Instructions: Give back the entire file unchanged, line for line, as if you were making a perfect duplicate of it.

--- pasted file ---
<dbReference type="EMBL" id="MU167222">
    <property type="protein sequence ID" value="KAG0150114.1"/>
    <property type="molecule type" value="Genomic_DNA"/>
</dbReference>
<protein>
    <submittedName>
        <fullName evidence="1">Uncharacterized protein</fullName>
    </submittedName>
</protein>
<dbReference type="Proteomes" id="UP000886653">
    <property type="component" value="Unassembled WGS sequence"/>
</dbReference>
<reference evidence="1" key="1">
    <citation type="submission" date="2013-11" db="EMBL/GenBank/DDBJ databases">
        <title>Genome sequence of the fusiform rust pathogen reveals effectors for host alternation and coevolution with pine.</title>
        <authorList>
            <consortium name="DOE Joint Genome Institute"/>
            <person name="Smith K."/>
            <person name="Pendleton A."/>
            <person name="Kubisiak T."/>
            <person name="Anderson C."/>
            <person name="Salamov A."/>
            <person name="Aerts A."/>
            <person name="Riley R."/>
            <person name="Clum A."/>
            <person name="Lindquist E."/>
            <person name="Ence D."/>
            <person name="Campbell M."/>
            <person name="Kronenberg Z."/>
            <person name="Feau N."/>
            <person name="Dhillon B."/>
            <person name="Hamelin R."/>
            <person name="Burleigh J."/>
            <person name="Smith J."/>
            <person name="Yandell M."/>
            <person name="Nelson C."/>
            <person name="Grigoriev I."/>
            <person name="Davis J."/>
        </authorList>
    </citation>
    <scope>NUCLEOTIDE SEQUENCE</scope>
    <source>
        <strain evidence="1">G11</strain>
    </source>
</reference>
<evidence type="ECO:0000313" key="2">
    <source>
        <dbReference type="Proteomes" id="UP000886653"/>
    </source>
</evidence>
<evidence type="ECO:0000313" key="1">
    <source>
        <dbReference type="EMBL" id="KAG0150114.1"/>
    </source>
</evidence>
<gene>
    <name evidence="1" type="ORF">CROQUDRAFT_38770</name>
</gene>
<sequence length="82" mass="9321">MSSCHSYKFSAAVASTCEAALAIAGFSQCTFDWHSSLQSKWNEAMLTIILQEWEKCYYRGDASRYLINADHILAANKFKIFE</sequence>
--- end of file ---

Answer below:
<dbReference type="EMBL" id="MU167222">
    <property type="protein sequence ID" value="KAG0150114.1"/>
    <property type="molecule type" value="Genomic_DNA"/>
</dbReference>
<protein>
    <submittedName>
        <fullName evidence="1">Uncharacterized protein</fullName>
    </submittedName>
</protein>
<dbReference type="Proteomes" id="UP000886653">
    <property type="component" value="Unassembled WGS sequence"/>
</dbReference>
<reference evidence="1" key="1">
    <citation type="submission" date="2013-11" db="EMBL/GenBank/DDBJ databases">
        <title>Genome sequence of the fusiform rust pathogen reveals effectors for host alternation and coevolution with pine.</title>
        <authorList>
            <consortium name="DOE Joint Genome Institute"/>
            <person name="Smith K."/>
            <person name="Pendleton A."/>
            <person name="Kubisiak T."/>
            <person name="Anderson C."/>
            <person name="Salamov A."/>
            <person name="Aerts A."/>
            <person name="Riley R."/>
            <person name="Clum A."/>
            <person name="Lindquist E."/>
            <person name="Ence D."/>
            <person name="Campbell M."/>
            <person name="Kronenberg Z."/>
            <person name="Feau N."/>
            <person name="Dhillon B."/>
            <person name="Hamelin R."/>
            <person name="Burleigh J."/>
            <person name="Smith J."/>
            <person name="Yandell M."/>
            <person name="Nelson C."/>
            <person name="Grigoriev I."/>
            <person name="Davis J."/>
        </authorList>
    </citation>
    <scope>NUCLEOTIDE SEQUENCE</scope>
    <source>
        <strain evidence="1">G11</strain>
    </source>
</reference>
<evidence type="ECO:0000313" key="2">
    <source>
        <dbReference type="Proteomes" id="UP000886653"/>
    </source>
</evidence>
<evidence type="ECO:0000313" key="1">
    <source>
        <dbReference type="EMBL" id="KAG0150114.1"/>
    </source>
</evidence>
<gene>
    <name evidence="1" type="ORF">CROQUDRAFT_38770</name>
</gene>
<sequence length="82" mass="9321">MSSCHSYKFSAAVASTCEAALAIAGFSQCTFDWHSSLQSKWNEAMLTIILQEWEKCYYRGDASRYLINADHILAANKFKIFE</sequence>